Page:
After two low passes over the Crater Lake Klamath Regional Airport, the landing gear came down and a venerable old warbird made its final landing Sunday.
Crowds cheered as the engines shut off at the refueling pad of the air tanker base in Klamath Falls, welcoming a Lockheed P2V Neptune built in 1954 that earned its retirement after over six decades of service.
Operated by Neptune Aviation out of Missoula, Mont., the twin-engine prop plane, later outfitted with two additional jet engines during the Vietnam War-era, was originally designed during World War II to hunt submarines.
The aircraft served in that role for the Navy until 1962, when it was repurposed for surveillance. It was saved from the aircraft boneyard in 1975 by Black Hills Aviation and converted into a fire-bomber, eventually acquired by Neptune Aviation for aerial firefighting operations for the past 14 years under the designation Tanker-06.
On Sunday, a contingent comprised of Forest Service dignitaries, staff and curious citizens gathered at the northeast end of the airport to welcome the aircraft to its final resting place. The aircraft, operated by a two-man crew, taxied to the air tanker base shortly after 2 p.m., passing under an arc of water sprayed by fire trucks and a large American flag hung from a fire truck ladder. This practice is a tradition in the aviation community for any aircraft or retiring pilot upon completion of their final flight.
After being stripped for parts this winter, Tanker-06 will take up permanent residence at the airport, a static display alongside the Tanker 61 Memorial site in honor of flight crews who have died fighting wildfires.
The Tanker 61 Memorial, an observation tower adjacent to the airport fence at the air tanker base on the northeast corner of the airport, stands in memoriam of Chuck Sheridan and Leonard Martin, who died in a Douglas DC-7 crash on Oct. 1, 1992.
The tower provides an observation deck for the public to observe air tanker refueling operations, and includes memorabilia from Tanker 61 while honoring the 180 pilots and crew who have died in service fighting wildfires.
“We will put concrete pads beneath it and jack it up, then it will be on permanent display,” said Dale Alter, mix master at the air tanker base. “The airport said we could re-route the fence so that there will be a way for people to access the P2V through the Tanker 61 memorial.”
Once the engines shut down, curious crowds got a chance to peruse the aircraft and climb inside.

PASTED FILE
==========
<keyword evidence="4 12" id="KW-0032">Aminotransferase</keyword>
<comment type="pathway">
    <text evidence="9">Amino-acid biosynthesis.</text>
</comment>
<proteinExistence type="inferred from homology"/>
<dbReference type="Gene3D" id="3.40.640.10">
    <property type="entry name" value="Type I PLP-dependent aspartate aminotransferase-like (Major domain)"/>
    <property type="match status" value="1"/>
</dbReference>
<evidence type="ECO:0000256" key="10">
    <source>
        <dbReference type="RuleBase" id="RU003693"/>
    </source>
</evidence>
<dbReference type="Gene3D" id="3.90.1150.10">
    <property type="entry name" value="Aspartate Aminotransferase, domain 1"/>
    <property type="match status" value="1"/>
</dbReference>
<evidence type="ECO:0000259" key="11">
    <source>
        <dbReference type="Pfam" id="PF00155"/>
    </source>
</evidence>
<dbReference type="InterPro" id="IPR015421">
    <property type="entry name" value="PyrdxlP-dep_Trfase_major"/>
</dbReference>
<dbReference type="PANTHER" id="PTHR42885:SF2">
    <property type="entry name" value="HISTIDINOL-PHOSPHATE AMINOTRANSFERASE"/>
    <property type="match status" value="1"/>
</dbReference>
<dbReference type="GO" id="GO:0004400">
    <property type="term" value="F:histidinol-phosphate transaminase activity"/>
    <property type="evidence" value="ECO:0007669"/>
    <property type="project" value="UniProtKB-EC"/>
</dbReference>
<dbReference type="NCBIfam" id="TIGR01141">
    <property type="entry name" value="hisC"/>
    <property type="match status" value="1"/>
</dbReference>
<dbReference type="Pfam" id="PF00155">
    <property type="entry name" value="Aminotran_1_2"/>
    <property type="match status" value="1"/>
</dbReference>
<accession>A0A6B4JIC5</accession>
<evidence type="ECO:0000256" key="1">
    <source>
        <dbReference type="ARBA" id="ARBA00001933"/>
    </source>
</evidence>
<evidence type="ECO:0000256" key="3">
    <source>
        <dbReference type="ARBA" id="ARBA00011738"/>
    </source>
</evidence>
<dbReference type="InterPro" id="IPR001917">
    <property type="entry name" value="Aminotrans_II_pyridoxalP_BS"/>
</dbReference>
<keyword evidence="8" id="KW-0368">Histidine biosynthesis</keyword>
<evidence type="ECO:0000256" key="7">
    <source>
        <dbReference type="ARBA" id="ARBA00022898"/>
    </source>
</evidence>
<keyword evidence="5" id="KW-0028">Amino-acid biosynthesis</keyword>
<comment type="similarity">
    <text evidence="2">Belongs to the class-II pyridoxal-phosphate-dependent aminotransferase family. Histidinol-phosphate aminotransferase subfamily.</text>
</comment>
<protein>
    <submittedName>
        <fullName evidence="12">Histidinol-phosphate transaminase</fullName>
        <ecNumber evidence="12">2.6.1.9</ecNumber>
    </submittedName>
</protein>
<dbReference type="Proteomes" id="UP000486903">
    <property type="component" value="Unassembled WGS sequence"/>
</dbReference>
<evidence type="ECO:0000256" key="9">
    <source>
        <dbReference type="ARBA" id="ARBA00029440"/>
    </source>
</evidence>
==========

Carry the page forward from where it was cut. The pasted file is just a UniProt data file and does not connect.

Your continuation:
Despite the scale of the aircraft’s exterior, the interior provides rather cramped quarters for the seven-person crews that once hunted submarines from the various observation posts in the air frame. Kids, Forest Service staff and seniors walked the exterior or climbed into the cockpit, a rare up-close glimpse at a World War II-era aircraft.
Classic flying tanker
The flight marked the end of an era for Neptune Aviation, a company that is named after the classic warbirds it has flown for years. While Tanker-06 is being retired as a museum piece, two other Neptunes belonging to the company will continue operating, but solely for air shows and demonstrations.
Neptune Aviation now fly British Aerospace 146s, a four-engine jet aircraft primarily used for commercial air service.
“It really is amazing, my co-pilot and I were just talking about how when we started flying it’s the dream of every pilot to get to fly old aircraft – the ones we normally one see in museums,” said Ryan Baer, first officer for Neptune Aviation.
“I can’t believe I got this job getting to fly P2Vs and fighting fires with them. I pinch myself, where else can I get paid to fly a 36-cylinder radial engine with Vietnam-era jets strapped on and get to drop mud at 200 feet in the mountains — this is a dream.”
“It is important to keep this history alive,” added Alter. “It is important to hold onto the history alongside the new aircraft.”
Fire suppression support
The air tanker base in Klamath Falls has had a relatively busy summer, pumping around 411,000 gallons of fire retardant so far, according to Alter. Crews have supported fire suppression efforts on the Stone Fire, but did not participate in the Watson Creek Fire because of severe smoke conditions essentially shutting down air base operations.
Alter noted that one air base this summer has pumped more than six million gallons of retardant for aerial firefighting efforts.
“This is a big deal not just for Tanker 61 or Tanker-06, but all in general — we owe a debt of gratitude to those folks,” said Roland Giller, tribal relations specialist and partnerships coordinator for the Fremont-Winema National Forest.
“In a lot of ways wild-land firefighting is a part of our culture out here. Air tankers and helicopters don’t put out fires, but they’re a very important tool. There are situations where having air tanker support is essential in firefighting.”